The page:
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A Brilliant Afterlife Volume 58 Number 3, May/June 2005
by Lawrence Sullivan

We don't know yet about life, how can we know about death?" So said Confucius (551-479 B.C.), a native of Shandong province in northeast China, where since the 1960s archaeologists have excavated the rich burials of dukes and princes from the Han Dynasty (206 B.C.-A.D. 220). To enter the immortal afterlife with the trappings of earthly status and rank, Han nobles packed their tombs with models of their possessions, known as mingqi or "brilliant artifacts." The exhibition "Providing for the Afterlife: 'Brilliant Artifacts' from Shandong," on display at the China Institute in New York City through June 4, is an impressive collection that suggests the Han elite, like the ancient Egyptians, believed you really could take it with you.

On loan from municipal museums in Shandong, the objects are being shown in the U.S. for the first time. Many were discovered in excavations of the past six years. The signature piece is a terra-cotta white bird with a tripod ding ("spirit") vessel atop each wing, representing a celestial conveyance for the dead to the afterlife. (It's also featured on the cover of the fine catalog, which includes excavation information and photographs.) Five horses pulling a chariot, a long-sleeved musician striking a drum, and a luminous bronze blue bell are equally arresting. Archaeologically rare is a collection of figurines--a rooster, a dog, and a chef with his stove--coated with the distinctive green glaze used only for funerary objects. A jade mask from the tomb of Liu Kuan, a disgraced first-century B.C. ruler, testifies to his lower status, paling in comparison to the full jade suits buried with more revered leaders.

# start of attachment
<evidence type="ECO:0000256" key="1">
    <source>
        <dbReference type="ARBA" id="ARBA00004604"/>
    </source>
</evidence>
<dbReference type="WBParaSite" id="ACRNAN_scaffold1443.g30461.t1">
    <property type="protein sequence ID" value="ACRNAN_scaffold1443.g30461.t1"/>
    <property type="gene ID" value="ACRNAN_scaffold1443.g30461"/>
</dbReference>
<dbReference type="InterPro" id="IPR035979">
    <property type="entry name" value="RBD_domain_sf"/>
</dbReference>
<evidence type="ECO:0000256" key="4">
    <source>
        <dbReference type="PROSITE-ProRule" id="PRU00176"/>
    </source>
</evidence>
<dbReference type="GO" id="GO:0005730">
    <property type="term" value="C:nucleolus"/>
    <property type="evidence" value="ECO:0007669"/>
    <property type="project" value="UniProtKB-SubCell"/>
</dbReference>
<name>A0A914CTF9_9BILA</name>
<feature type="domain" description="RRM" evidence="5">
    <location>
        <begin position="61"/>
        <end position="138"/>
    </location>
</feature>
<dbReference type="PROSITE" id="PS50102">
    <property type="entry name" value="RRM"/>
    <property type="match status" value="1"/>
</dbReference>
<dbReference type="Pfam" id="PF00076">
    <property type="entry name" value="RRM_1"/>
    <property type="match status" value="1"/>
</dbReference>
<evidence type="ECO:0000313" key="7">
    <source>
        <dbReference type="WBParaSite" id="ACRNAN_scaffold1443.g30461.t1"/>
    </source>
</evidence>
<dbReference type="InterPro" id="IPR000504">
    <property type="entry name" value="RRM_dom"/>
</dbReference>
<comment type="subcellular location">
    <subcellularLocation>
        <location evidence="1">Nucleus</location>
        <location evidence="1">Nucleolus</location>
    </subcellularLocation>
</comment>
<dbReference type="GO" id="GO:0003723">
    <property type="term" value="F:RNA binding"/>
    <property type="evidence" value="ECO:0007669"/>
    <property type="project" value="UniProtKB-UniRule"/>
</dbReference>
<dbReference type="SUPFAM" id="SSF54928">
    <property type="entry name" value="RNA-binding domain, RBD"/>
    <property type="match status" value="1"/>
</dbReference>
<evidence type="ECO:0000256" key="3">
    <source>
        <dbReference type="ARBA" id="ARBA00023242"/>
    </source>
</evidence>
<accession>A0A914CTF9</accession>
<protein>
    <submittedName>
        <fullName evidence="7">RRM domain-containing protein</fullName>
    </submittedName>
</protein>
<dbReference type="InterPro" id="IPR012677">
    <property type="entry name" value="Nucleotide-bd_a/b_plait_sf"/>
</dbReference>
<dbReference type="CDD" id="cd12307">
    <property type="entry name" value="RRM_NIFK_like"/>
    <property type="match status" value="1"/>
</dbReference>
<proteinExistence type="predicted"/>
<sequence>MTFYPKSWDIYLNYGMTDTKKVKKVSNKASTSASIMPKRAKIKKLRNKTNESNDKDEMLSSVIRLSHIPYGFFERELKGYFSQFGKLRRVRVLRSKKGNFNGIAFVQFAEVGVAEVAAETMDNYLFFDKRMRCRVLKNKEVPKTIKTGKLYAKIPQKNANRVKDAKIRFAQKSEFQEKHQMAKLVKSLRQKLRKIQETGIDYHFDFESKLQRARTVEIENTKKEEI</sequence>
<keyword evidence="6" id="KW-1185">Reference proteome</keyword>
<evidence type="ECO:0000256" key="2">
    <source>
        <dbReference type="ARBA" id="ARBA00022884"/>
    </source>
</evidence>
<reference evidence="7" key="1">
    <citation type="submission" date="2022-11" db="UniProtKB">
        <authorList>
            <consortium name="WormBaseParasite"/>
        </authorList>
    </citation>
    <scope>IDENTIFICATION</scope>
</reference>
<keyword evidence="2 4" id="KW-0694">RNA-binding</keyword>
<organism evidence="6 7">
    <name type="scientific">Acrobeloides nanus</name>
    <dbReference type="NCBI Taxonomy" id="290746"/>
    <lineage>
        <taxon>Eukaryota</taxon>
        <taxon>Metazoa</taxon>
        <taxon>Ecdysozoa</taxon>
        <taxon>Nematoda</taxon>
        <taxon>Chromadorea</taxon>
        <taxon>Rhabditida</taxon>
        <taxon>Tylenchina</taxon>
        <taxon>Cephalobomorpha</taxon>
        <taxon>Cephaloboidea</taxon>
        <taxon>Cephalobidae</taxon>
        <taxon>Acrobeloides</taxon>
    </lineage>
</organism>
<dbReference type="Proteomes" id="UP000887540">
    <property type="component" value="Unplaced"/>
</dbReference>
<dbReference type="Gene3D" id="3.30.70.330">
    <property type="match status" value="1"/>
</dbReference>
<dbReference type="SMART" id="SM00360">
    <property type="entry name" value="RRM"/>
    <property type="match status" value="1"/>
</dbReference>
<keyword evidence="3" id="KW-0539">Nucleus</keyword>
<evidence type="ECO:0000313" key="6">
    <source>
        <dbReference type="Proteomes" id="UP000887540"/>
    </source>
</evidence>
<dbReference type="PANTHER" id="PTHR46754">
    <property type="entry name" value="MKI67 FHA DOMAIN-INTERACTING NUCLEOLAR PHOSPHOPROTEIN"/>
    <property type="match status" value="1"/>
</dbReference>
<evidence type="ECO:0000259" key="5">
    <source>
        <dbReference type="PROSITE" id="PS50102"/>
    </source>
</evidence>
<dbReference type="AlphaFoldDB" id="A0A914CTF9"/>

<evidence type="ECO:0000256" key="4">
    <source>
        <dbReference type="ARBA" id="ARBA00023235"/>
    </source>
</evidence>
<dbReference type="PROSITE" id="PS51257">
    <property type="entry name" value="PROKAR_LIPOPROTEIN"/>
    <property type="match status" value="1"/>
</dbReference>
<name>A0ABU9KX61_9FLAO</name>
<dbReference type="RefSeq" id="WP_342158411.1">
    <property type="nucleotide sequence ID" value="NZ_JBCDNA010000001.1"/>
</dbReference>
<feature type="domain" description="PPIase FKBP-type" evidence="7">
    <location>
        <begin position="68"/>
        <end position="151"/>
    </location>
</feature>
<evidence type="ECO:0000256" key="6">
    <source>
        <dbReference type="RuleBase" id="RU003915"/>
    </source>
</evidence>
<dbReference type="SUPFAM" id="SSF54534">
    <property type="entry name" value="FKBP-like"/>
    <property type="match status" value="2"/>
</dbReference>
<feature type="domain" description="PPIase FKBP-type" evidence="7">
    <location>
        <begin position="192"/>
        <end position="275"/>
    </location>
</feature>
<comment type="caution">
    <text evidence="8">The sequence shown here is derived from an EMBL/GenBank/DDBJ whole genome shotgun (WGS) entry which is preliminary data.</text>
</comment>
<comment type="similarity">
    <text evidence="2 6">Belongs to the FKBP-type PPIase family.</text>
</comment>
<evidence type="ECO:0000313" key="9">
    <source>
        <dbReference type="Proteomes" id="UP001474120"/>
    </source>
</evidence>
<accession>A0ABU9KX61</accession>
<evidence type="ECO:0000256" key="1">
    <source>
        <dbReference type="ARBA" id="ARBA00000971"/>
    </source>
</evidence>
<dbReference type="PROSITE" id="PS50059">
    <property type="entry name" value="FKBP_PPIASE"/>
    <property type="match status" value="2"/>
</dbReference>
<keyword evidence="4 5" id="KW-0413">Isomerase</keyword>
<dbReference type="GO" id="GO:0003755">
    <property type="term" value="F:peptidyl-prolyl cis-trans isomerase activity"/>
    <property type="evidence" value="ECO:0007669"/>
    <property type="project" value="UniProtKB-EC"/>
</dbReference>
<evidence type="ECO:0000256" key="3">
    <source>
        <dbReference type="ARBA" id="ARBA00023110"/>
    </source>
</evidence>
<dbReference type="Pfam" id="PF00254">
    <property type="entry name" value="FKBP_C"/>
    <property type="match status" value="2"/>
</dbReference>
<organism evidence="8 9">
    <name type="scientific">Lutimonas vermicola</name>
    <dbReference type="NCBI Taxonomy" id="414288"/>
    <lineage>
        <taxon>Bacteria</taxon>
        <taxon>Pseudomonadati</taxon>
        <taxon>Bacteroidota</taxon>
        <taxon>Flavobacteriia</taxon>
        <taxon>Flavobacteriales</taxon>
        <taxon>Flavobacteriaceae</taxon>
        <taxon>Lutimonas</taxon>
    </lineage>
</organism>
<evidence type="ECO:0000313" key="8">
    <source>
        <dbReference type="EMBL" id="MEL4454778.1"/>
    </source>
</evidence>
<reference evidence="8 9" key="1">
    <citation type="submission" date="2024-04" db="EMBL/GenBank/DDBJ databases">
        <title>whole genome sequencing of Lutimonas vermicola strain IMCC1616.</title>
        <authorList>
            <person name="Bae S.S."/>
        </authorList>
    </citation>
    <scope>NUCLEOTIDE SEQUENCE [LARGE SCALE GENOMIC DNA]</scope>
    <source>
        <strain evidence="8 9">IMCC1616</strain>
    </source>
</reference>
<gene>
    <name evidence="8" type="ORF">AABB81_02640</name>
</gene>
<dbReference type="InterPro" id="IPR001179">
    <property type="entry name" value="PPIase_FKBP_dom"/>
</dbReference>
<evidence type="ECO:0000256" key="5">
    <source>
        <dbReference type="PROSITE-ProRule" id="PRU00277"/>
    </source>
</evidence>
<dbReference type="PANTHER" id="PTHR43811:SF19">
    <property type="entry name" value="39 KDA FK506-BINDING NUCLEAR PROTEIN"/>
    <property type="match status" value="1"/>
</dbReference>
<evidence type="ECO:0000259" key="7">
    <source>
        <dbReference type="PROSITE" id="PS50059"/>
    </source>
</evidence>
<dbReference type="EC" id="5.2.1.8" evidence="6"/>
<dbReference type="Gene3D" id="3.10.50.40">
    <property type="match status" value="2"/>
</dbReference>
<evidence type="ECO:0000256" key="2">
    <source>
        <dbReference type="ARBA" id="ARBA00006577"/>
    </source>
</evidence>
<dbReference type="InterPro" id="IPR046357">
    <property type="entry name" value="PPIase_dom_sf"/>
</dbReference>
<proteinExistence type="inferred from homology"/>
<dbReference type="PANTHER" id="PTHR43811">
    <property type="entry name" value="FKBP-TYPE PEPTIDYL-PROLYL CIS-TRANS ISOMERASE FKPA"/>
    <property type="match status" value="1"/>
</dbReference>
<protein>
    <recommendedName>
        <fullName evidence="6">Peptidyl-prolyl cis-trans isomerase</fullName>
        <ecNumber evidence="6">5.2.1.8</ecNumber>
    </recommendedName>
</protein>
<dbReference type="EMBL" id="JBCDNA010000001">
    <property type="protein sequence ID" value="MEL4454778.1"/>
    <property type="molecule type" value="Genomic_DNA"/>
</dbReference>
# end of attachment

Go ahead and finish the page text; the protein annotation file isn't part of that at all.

Though mostly devoted to Han burials, "Brilliant Artifacts" also includes a few archaeological finds from earlier eras that are historically important, including imperial edicts unifying the Chinese empire during the Qin Dynasty (221-206 B.C.) found on a cast-bronze plaque and a ceramic measure, and texts imprinted on bamboo strips from The Art of War by Sunzi, China's greatest military strategist and another Shandong native. For China scholars, these texts are akin to original copies of the Bible. I was awed to see them.

"Brilliant Artifacts" was organized by curators from Princeton University Art Museum, where a companion show, "Recarving China's Past: Art, Archaeology, and Architecture of the Wu Family Shrines," is on display through June 26. The second-century A.D. Wu Kingdom was one of the last of the Han Dynasty.

Lawrence Sullivan is a professor of Asian and Chinese studies at Adelphi University.

Click here for ARCHAEOLOGY's list of current exhibitions.

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© 2005 by the Archaeological Institute of America
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